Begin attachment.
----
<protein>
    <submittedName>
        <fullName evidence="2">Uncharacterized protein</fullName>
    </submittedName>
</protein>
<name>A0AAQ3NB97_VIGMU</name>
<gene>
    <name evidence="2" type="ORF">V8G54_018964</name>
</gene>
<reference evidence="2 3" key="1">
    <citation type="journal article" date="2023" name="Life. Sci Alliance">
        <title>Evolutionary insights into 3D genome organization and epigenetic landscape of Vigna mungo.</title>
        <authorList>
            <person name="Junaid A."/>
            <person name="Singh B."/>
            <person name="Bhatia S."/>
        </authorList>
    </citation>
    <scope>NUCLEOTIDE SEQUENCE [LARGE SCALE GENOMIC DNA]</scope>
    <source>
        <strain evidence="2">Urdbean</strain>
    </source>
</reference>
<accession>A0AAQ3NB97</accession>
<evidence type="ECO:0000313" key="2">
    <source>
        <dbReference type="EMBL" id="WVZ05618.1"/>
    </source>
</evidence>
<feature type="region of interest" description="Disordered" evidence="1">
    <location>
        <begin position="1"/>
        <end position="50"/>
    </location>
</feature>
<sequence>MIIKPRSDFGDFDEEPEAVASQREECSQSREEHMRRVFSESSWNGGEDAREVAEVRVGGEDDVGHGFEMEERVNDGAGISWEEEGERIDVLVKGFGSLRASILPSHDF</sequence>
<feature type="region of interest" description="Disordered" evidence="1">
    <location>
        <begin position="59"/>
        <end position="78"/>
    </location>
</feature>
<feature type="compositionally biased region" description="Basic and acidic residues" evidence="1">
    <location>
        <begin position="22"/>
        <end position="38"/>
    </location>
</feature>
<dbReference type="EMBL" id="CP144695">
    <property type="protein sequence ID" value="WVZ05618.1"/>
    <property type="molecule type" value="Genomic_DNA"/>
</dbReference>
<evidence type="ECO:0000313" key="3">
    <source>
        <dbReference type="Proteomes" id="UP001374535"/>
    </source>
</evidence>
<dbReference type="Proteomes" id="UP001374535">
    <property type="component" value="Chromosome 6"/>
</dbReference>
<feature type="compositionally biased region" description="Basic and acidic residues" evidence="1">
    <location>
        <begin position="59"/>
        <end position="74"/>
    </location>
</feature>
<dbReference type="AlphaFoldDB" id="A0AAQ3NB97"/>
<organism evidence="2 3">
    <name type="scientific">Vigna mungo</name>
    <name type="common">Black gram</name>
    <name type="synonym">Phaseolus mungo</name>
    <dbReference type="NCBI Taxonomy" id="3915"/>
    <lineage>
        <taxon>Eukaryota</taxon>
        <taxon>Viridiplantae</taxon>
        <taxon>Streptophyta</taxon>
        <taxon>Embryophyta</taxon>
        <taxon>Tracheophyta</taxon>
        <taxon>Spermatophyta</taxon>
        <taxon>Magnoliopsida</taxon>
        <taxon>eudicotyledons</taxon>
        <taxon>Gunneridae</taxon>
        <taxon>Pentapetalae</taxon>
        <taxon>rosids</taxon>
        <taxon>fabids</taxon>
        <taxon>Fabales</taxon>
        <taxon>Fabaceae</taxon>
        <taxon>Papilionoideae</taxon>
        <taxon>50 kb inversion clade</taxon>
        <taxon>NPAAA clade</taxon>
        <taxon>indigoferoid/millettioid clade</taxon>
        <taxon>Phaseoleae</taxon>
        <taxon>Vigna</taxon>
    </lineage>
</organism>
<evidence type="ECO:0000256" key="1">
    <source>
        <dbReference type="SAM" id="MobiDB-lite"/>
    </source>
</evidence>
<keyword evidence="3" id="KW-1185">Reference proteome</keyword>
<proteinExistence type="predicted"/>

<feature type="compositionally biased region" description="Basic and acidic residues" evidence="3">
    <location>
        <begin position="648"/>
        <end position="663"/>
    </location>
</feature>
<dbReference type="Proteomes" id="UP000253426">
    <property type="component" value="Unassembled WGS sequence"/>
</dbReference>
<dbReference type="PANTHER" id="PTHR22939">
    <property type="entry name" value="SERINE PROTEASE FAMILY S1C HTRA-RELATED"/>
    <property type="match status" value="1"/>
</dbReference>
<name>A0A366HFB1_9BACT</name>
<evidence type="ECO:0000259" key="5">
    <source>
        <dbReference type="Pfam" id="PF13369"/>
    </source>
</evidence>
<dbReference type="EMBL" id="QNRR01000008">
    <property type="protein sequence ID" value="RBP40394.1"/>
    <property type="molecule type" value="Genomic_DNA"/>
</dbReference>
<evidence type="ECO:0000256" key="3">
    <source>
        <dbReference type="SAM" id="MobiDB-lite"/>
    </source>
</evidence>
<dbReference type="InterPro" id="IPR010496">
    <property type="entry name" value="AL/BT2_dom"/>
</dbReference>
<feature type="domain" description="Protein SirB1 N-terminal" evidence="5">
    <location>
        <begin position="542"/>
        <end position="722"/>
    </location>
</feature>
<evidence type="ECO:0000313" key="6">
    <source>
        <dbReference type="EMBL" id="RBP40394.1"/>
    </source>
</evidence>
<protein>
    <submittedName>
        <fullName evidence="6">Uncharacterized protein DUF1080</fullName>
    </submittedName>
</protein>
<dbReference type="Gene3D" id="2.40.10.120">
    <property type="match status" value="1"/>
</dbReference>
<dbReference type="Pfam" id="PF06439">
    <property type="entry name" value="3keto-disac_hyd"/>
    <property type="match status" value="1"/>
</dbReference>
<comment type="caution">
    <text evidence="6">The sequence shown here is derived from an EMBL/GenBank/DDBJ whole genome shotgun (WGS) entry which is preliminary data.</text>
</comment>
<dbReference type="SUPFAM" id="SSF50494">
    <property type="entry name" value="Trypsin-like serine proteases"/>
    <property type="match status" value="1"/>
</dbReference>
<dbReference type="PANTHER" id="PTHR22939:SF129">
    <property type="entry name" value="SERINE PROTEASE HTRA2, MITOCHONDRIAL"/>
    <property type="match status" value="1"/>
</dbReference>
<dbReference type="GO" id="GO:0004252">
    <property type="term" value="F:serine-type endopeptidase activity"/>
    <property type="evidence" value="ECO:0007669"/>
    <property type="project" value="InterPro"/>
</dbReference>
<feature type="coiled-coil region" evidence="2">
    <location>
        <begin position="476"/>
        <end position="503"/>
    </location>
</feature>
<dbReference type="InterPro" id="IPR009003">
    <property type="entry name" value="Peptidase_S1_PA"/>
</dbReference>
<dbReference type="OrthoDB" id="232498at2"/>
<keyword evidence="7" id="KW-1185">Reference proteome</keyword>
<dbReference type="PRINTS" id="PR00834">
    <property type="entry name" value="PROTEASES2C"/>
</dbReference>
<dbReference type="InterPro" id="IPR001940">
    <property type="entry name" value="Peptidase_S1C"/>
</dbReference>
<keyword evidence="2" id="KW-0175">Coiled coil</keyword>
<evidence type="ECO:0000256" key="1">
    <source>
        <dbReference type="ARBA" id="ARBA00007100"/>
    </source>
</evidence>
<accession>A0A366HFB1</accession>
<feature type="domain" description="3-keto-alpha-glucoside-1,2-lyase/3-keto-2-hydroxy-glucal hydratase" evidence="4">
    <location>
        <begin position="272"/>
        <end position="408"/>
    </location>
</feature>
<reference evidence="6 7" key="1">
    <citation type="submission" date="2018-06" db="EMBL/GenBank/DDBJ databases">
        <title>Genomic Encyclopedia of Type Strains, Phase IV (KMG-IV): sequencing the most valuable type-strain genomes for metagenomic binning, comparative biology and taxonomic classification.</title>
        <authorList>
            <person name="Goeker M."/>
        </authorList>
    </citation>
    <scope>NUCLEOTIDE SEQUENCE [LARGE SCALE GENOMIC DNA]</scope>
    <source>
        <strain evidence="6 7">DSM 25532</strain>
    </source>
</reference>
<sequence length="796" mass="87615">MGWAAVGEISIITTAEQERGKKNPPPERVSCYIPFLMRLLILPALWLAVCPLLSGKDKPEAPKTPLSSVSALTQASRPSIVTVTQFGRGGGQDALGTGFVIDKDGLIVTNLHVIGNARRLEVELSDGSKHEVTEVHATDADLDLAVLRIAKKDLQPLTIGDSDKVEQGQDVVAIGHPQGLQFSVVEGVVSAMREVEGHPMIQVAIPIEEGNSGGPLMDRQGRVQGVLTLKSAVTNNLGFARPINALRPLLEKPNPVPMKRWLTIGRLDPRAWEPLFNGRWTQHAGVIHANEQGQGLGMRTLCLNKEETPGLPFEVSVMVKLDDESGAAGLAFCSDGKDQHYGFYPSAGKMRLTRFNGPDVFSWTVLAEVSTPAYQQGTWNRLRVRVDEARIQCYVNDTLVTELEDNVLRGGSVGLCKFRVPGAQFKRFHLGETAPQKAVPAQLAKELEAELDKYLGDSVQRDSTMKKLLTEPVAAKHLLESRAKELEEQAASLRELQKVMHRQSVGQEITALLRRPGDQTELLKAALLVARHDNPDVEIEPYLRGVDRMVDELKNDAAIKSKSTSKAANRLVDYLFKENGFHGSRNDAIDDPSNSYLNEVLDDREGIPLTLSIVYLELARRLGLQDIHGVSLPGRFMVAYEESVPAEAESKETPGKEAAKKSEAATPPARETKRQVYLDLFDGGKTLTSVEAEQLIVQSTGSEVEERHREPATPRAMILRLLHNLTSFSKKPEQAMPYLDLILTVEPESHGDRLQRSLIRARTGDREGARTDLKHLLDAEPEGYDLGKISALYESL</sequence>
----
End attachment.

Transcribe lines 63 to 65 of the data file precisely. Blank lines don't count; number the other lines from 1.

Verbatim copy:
        <begin position="59"/>
        <end position="74"/>
    </location>